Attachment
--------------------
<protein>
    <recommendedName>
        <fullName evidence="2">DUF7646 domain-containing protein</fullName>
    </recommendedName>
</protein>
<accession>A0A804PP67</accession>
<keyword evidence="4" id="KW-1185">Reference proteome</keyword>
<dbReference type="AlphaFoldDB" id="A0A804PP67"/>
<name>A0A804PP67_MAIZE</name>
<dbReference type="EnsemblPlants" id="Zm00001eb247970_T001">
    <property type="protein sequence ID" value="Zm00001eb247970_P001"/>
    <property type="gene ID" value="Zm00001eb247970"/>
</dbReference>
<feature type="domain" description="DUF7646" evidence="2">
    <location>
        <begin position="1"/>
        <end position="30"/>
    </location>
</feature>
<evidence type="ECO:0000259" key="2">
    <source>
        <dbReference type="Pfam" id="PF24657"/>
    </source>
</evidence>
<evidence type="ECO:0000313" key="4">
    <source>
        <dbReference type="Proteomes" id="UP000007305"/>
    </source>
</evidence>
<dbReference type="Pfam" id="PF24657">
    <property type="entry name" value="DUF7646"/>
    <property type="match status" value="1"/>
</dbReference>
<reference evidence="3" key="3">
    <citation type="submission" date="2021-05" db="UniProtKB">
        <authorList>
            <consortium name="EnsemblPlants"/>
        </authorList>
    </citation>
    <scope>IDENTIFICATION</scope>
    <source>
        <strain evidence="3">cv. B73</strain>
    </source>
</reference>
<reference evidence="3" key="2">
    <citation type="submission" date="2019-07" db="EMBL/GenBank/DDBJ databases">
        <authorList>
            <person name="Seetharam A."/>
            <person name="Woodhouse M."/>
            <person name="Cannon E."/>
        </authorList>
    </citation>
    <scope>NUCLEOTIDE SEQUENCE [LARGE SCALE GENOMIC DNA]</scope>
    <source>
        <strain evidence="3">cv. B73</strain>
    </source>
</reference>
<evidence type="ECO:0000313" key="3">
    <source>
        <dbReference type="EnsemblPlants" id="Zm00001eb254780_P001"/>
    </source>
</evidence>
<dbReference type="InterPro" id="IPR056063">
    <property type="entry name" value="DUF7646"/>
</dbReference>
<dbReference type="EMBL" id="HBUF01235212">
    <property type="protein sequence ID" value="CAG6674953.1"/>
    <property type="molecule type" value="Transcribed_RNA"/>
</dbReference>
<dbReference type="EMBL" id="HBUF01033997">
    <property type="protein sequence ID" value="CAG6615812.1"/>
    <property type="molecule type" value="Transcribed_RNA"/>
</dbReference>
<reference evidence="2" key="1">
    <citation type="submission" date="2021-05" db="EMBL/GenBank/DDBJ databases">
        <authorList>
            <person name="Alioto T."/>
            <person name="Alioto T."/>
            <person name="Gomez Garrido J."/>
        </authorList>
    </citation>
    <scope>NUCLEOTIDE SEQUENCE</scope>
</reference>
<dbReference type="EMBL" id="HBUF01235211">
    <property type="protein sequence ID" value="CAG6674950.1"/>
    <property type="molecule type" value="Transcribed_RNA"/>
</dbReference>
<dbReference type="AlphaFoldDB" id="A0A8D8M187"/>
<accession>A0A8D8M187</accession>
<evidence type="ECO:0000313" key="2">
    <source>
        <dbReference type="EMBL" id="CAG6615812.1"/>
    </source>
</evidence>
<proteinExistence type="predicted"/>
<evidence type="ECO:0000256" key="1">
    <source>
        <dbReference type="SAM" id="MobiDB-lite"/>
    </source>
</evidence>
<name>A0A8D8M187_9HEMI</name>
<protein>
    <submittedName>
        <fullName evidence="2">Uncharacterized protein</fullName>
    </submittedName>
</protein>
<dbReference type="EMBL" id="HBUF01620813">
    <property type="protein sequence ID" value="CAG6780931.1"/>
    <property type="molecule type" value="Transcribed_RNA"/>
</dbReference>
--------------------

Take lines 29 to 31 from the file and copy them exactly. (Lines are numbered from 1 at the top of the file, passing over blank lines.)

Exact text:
</evidence>
<dbReference type="Pfam" id="PF24657">
    <property type="entry name" value="DUF7646"/>